On Derrick Jensen

Note: I wrote this a while back. For a while, I was quite impressed with some of Jensen’s rhetoric — and in terms of education, I still apply some of his ideas, though in what I think is a more rigorous and sensible form. But on his endless vilification of “civilization” and “the culture,” I have lost my patience. To take the man seriously is to see the holes in his arguments. He’s no more a hypocrite than most of us — but he is more self-righteous in his hypocrisy.


My disenchantment with Derrick Jensen is now utterly complete. I googled his name and one of the first links was to a post where, back in 2004, Dirty Greek posted an interview Derrick Jensen from the Ecologist (March 2004). It was supposed to be a simply Q&A with five best book recommendations by Jensen, an author himself. The answers he gave are revealing.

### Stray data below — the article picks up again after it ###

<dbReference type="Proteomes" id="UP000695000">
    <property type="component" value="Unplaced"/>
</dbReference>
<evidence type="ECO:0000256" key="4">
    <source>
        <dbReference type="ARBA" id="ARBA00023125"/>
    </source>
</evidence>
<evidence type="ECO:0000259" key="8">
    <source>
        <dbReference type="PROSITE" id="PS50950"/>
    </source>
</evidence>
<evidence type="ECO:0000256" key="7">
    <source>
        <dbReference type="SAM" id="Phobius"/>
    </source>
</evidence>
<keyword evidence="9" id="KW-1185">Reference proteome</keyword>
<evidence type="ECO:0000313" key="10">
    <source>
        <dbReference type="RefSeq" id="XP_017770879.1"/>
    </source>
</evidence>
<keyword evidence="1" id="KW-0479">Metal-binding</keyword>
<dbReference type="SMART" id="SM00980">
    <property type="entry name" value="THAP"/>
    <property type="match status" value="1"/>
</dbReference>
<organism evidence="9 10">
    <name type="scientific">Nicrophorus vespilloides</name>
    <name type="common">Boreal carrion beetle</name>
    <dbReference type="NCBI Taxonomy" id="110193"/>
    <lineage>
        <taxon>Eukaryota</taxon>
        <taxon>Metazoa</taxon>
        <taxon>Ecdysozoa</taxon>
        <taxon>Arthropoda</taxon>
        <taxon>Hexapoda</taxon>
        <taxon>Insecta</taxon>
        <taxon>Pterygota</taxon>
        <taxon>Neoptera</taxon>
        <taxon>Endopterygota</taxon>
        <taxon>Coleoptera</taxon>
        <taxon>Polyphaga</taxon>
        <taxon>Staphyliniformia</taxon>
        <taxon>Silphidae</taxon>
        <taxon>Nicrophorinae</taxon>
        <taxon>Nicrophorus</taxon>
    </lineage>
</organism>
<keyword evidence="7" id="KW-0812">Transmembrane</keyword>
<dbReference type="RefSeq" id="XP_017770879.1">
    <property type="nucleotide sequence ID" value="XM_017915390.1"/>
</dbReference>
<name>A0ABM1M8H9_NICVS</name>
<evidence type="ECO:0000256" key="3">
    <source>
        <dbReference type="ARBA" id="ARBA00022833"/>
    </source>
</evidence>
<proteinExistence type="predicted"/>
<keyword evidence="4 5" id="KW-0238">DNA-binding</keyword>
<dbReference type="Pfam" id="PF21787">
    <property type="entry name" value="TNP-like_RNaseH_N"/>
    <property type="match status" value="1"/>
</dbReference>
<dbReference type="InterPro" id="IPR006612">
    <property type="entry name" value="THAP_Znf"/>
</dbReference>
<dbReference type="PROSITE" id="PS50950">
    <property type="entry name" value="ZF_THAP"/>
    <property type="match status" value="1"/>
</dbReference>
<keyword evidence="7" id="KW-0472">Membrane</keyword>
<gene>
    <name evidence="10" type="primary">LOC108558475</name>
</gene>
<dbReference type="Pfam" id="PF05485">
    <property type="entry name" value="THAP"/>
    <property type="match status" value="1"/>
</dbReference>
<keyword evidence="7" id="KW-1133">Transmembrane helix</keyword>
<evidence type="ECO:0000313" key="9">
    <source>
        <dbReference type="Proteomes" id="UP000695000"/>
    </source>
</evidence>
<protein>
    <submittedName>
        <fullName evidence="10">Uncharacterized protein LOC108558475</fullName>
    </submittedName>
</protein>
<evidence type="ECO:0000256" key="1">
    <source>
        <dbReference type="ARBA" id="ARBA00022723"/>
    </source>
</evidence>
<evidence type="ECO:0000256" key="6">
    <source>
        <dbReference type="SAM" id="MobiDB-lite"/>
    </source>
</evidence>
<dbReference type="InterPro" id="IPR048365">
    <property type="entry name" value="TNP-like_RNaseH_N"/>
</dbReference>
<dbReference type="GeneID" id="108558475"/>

Question one: Which book first made you realise that something was wrong (with the planet/political system/economic system, etc)?

My answer: It wasn’t a book. It was the destruction of place after place that I loved. And it was the complete insanity of a culture where so many people work at jobs they hate: What does it mean when the vast majority of people spend the vast majority of their waking hours doing things they’d rather not do? The culture itself convinced me something was wrong, by being so extraordinarily destructive, of human happiness, and far more importantly, the world itself.

That said, Neil Evernden’s The Natural Alien was the first book I read that let me know I was not insane: that the culture is insane. It was the first book I read that did not take the dominant culture’s utilitarian worldview as a given.